Gov. Greg Abbott signed a bail bill into law Monday requiring people accused of violent crimes to pay cash to get out of jail.

Senate Bill 6, dubbed “the Damon Allen Act” in honor of slain State Trooper Damon Allen, bars a person from being released on a personal recognizance bond — a no-cash bond — if charged with certain crimes. Those include violent or sexual crimes, or committing an offense while already out on bond.

The law would also create a statewide system to provide criminal history information to any judge considering bail.

“The Damon Allen Act makes it harder for dangerous criminals to be released from jail on bail,” Abbott said at the Houston bill-signing ceremony Monday.

“The Damon Allen Act makes it harder for dangerous criminals to be released from jail on bail,” Abbott said at the Houston bill-signing ceremony Monday.

Allen was killed during a 2017 traffic stop. The man accused of killing Allen was released from jail on bond.

However, it’s not clear the law named after the fallen trooper would have prevented his death: The person accused of killing him paid a $15,500 cash bond to be released, something that remains possible under the new law.

Opponents of the bill argue prohibiting people accused of violent crimes from being released on no-cost personal bonds will disproportionately affect low-income individuals, because those with means to pay will still be able to get out.

In a statement, the nonprofit Bail Project called the bill an “assault” on the rights of people who haven’t been convicted of any crime, and accused lawmakers of designing the new law to enrich bail bondsmen.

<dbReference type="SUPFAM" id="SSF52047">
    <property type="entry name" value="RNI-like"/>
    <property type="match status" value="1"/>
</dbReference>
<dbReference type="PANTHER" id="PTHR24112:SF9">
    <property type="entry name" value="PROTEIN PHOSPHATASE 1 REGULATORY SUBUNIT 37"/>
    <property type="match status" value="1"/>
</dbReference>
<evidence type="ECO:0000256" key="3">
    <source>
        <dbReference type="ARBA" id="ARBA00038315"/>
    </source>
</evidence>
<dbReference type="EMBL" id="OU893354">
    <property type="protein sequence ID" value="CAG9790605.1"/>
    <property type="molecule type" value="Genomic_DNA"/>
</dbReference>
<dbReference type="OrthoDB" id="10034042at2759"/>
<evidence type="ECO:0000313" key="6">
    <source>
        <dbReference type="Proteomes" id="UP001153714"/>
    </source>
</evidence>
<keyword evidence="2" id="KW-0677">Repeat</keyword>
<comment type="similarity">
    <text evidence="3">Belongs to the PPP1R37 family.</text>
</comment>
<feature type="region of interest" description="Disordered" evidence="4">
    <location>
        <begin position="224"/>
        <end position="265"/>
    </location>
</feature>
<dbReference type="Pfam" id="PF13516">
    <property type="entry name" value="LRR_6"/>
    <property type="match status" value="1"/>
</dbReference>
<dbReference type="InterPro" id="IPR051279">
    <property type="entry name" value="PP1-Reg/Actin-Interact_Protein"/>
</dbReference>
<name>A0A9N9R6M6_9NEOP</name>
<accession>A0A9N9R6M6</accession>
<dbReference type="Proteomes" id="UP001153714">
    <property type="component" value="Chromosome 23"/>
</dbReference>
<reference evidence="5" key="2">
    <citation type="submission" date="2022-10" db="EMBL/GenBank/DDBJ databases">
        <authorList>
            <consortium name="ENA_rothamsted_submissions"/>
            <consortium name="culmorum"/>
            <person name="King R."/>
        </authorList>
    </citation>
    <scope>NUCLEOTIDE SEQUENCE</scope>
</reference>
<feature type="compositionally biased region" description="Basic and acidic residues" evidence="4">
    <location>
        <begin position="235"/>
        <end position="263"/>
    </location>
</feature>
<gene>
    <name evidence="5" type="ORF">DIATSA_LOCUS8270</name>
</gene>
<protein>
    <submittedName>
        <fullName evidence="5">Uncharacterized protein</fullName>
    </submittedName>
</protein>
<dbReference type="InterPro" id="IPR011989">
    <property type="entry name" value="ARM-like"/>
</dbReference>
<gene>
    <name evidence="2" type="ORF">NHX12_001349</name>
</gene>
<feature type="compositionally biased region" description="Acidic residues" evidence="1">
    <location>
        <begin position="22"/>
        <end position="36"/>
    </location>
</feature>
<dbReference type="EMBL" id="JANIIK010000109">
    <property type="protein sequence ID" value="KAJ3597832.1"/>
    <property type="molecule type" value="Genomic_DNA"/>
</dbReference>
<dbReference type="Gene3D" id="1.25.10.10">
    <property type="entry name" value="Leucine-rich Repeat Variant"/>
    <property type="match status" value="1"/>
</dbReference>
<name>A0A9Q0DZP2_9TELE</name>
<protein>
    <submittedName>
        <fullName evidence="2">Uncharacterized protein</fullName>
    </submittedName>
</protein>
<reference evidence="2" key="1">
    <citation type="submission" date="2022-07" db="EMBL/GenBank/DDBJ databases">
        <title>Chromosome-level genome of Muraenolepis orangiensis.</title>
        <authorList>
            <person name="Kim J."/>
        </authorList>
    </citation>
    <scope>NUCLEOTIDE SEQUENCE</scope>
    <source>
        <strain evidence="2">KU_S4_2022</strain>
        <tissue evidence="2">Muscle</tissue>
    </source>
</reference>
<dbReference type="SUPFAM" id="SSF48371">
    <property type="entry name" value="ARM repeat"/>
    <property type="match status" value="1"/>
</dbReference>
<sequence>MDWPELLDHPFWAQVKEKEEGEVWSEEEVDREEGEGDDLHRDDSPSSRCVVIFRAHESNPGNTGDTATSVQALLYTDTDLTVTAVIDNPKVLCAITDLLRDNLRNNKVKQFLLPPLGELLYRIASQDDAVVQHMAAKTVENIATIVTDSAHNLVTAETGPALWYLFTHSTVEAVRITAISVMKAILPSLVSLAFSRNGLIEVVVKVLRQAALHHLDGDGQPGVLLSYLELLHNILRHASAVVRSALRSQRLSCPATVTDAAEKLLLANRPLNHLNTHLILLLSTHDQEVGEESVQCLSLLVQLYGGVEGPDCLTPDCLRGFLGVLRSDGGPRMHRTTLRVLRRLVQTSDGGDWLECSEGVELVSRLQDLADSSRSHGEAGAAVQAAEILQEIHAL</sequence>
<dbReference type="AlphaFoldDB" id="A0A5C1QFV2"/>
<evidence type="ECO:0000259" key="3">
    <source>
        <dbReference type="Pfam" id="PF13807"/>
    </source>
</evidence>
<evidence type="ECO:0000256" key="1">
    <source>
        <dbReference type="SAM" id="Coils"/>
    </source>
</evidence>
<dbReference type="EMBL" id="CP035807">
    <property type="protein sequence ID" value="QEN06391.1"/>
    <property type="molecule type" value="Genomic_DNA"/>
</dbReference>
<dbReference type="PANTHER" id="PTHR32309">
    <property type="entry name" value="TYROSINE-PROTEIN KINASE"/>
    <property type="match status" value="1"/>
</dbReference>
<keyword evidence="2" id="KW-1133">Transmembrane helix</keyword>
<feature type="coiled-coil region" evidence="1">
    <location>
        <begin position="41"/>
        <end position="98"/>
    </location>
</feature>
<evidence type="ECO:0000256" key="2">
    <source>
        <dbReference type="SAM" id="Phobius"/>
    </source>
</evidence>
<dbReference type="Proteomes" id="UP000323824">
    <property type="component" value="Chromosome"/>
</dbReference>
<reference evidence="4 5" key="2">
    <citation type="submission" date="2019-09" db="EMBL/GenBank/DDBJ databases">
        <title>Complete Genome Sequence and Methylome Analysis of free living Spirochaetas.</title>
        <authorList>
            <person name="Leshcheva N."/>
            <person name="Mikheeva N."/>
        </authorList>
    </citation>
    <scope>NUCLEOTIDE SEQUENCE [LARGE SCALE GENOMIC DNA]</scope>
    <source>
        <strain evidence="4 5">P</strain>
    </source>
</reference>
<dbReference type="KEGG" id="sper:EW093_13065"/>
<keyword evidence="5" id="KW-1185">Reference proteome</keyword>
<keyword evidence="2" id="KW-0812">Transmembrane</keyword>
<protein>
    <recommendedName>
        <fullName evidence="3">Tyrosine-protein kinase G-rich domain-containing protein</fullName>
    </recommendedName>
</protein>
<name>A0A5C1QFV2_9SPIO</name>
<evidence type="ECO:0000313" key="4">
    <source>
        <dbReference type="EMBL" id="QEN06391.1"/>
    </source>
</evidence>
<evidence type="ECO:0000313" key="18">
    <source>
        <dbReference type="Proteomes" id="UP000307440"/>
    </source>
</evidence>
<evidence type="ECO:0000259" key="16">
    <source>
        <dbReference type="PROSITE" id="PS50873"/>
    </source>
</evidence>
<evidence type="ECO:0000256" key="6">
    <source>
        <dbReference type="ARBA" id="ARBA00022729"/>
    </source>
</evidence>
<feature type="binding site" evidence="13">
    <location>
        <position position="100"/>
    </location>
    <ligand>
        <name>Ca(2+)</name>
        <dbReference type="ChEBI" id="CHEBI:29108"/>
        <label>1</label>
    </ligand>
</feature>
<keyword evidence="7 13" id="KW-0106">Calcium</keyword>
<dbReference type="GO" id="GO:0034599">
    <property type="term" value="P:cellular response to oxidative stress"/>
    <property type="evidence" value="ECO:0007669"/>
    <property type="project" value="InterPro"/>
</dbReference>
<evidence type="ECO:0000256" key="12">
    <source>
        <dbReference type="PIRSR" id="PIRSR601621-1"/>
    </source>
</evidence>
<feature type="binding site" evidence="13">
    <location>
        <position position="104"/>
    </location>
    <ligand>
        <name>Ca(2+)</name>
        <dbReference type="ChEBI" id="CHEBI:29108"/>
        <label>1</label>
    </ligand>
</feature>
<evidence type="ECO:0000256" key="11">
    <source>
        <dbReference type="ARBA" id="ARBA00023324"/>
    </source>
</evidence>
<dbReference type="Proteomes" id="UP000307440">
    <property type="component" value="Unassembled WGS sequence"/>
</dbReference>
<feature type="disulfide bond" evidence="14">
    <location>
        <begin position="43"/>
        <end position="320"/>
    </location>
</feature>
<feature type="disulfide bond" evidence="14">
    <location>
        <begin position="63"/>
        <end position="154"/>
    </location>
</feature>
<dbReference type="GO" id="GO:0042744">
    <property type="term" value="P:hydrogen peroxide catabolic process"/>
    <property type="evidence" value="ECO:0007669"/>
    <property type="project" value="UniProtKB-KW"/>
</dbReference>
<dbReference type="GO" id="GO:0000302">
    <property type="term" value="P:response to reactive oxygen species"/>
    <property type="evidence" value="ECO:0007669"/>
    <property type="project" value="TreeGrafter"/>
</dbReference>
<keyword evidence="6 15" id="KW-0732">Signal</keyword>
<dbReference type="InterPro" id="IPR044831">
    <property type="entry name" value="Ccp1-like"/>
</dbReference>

“Senate Bill 6 fails to advance public safety,” the statement read. “Instead, it expands cash bail to the benefit of the bail bond industry while ensuring that more people will be held in jail before being convicted of a crime because of poverty.”

Bail legislation was chosen as a priority item by Abbott ahead of the 2021 regular legislative session. The bill was initially stalled in July after state Democrats broke quorum and left for Washington D.C. over voting legislation. It was revived in subsequent special sessions, and passed both chambers in August.

Proponents of the bill say it’s a response to rising crime and a reaction to bail policies put in practice in areas like Harris County.

In 2017, a federal judge found the county’s use of cash bail for misdemeanor offenses unconstitutionally discriminated against the poor. Harris County responded by eliminating cash bail for most people accused of low-level crimes.

There are currently no bail reform policies in place for felonies, though a similar federal suit addressing felony bail is ongoing.

The bill’s supporters — like Brett Tolman, executive director of the conservative-leaning group Right on Crime — praised the new law Monday.

“Texas has a reputation as a national model for improving public safety through effective criminal justice reform, and pretrial reform is no different,” read a statement from Tolman.